Although he wrote Comus and "'Lycids" shortly after leaving Cambridge, Milton devoted much of his adult life - and even sacrificed his eyesight - to defending the cause of Cromwell's Commonwealth. His later poetry, produced after Charles II's Restoration led to the defeat of his hopes, reflects his deep first-hand understanding of politics and power. In this Penguin English Poets edition, John Leonard has modernized spelling, capitalization and any punctuation likely to cause confusion. He calls particular attention to words invented by Milton and those which have changed their meaning since his time. And he provides full notes to elucidate Biblical, classical and historical allusions, many of which complicate or even conflict with the plain sense or moral implications of the text.
"I may assert Eternal Providence
And justify the ways of God to men"
John Milton was a master of almost every type of verse, from the classical to the religious and from the lyrical to the epic. His early poems include the devotional 'On the Morning of Christ's Nativity', 'Comus', a masque, and the pastoral elegy 'Lycidas'. After Cromwell's death and the dashing of Milton's political hopes, he began composing Paradise Lost, which reflects his profound understanding of politics and power. Written when Milton was at the height of his abilities, this great masterpiece fuses the Christian with the classical in its description of the fall of Man. In Samson Agonistes, Milton's last work, the poet draws a parallel with his own life in the hero's struggle to renew his faith in God.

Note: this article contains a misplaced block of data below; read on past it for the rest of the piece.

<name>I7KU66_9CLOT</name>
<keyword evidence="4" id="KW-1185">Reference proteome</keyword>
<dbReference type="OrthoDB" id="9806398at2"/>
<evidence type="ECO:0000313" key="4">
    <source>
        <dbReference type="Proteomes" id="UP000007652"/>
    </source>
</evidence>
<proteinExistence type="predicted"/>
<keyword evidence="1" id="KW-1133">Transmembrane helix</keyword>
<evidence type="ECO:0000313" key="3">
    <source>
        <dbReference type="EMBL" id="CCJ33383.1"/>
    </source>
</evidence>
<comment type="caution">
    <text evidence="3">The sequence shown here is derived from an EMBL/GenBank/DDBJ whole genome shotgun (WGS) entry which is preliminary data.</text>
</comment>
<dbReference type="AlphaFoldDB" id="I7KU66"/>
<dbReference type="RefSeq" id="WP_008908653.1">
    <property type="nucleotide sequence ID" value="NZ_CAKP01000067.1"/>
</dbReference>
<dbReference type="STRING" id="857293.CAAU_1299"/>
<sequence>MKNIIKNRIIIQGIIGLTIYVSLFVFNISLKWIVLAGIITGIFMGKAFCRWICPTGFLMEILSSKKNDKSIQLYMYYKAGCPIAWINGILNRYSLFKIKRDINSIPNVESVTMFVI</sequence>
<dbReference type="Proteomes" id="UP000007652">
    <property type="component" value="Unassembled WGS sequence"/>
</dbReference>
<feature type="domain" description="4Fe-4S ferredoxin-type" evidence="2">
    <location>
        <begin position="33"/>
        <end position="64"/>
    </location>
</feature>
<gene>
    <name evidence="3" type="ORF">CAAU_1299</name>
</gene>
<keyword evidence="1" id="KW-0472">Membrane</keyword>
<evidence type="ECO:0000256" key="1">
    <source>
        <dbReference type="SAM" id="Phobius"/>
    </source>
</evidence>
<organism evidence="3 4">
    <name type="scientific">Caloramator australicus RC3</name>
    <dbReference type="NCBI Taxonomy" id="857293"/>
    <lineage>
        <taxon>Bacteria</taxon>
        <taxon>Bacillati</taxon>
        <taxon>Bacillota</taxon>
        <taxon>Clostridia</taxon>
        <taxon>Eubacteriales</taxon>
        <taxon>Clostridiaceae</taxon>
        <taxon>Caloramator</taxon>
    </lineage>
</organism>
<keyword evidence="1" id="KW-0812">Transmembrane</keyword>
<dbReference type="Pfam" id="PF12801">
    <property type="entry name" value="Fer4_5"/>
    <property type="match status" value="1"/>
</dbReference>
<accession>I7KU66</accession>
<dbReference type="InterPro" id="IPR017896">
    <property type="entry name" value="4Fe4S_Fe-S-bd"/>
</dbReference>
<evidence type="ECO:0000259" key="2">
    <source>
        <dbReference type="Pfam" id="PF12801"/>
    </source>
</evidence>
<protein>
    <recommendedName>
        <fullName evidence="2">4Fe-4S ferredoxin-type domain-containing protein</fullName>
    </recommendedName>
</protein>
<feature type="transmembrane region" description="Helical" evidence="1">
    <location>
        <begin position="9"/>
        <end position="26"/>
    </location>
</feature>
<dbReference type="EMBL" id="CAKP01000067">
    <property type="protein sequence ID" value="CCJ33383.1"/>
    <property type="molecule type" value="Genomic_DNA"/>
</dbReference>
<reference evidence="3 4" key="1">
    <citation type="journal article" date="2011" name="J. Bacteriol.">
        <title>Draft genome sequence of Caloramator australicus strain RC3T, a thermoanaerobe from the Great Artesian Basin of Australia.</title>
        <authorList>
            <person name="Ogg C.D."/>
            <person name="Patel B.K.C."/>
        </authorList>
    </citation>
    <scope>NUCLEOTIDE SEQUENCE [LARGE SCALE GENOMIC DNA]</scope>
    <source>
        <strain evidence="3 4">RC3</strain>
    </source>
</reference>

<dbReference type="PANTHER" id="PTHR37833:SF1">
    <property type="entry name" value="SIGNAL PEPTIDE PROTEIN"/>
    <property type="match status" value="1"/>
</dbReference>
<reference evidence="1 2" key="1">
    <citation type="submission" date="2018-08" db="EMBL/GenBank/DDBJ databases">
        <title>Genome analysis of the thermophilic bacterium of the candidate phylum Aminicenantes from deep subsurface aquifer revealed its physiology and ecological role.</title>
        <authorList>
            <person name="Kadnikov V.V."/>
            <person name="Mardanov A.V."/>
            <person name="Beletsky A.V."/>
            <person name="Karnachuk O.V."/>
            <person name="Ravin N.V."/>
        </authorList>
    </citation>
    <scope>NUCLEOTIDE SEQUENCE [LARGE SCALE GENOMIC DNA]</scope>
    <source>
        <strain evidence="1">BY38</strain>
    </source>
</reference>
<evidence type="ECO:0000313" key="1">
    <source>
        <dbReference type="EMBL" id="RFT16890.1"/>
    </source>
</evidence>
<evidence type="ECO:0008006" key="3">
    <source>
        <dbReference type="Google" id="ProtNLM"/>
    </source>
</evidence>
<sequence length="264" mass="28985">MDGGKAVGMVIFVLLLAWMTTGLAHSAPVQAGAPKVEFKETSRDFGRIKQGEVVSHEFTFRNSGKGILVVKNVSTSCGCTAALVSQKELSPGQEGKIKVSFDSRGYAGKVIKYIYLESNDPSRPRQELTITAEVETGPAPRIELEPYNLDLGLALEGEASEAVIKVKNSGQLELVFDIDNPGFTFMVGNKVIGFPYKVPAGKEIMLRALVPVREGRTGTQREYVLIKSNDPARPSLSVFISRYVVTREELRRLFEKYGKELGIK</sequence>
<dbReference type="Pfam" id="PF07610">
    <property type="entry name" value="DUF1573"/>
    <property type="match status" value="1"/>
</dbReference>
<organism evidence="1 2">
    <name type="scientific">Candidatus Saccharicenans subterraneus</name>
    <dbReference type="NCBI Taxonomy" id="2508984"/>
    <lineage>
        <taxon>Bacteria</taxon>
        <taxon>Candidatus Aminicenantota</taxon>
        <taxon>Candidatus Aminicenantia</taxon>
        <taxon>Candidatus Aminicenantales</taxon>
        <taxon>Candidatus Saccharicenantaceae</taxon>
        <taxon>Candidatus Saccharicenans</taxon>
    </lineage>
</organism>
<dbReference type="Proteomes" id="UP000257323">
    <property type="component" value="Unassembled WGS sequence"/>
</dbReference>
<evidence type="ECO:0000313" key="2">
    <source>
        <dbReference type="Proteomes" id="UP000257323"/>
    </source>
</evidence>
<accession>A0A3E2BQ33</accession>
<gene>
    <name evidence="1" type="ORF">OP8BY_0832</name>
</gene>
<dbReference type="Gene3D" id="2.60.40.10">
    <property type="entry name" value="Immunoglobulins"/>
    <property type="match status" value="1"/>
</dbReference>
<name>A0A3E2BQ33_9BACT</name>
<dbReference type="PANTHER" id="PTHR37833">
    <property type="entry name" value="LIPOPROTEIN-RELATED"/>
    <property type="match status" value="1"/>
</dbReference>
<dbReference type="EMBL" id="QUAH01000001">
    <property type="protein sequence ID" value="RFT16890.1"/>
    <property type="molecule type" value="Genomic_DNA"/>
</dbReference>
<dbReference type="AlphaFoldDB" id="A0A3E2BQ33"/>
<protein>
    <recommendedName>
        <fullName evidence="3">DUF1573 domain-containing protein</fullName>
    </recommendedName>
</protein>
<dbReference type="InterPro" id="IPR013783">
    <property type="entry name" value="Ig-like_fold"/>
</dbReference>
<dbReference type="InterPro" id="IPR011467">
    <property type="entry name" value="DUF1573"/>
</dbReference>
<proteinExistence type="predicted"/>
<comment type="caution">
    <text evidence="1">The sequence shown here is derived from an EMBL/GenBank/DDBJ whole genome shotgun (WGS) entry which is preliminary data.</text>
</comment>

In this edition of the Complete Poems, John Leonard draws attention to words coined by Milton and those that have changed their meaning since his time. He also provides full notes to elucidate Biblical, classical and historical allusions and has modernized spelling, capitalization and punctuation.
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John Milton was born in London on December 9, 1608, and studied at the University of Cambridge. He originally planned to become a clergyman, but abandoned those ambitions to become a poet. Political in his writings, he served a government post during the time of the Commonwealth. In 1651, he went completely blind but he continued to write, finishing Paradise Lost in 1667, and Paradise Regained in 1671. He died in 1674.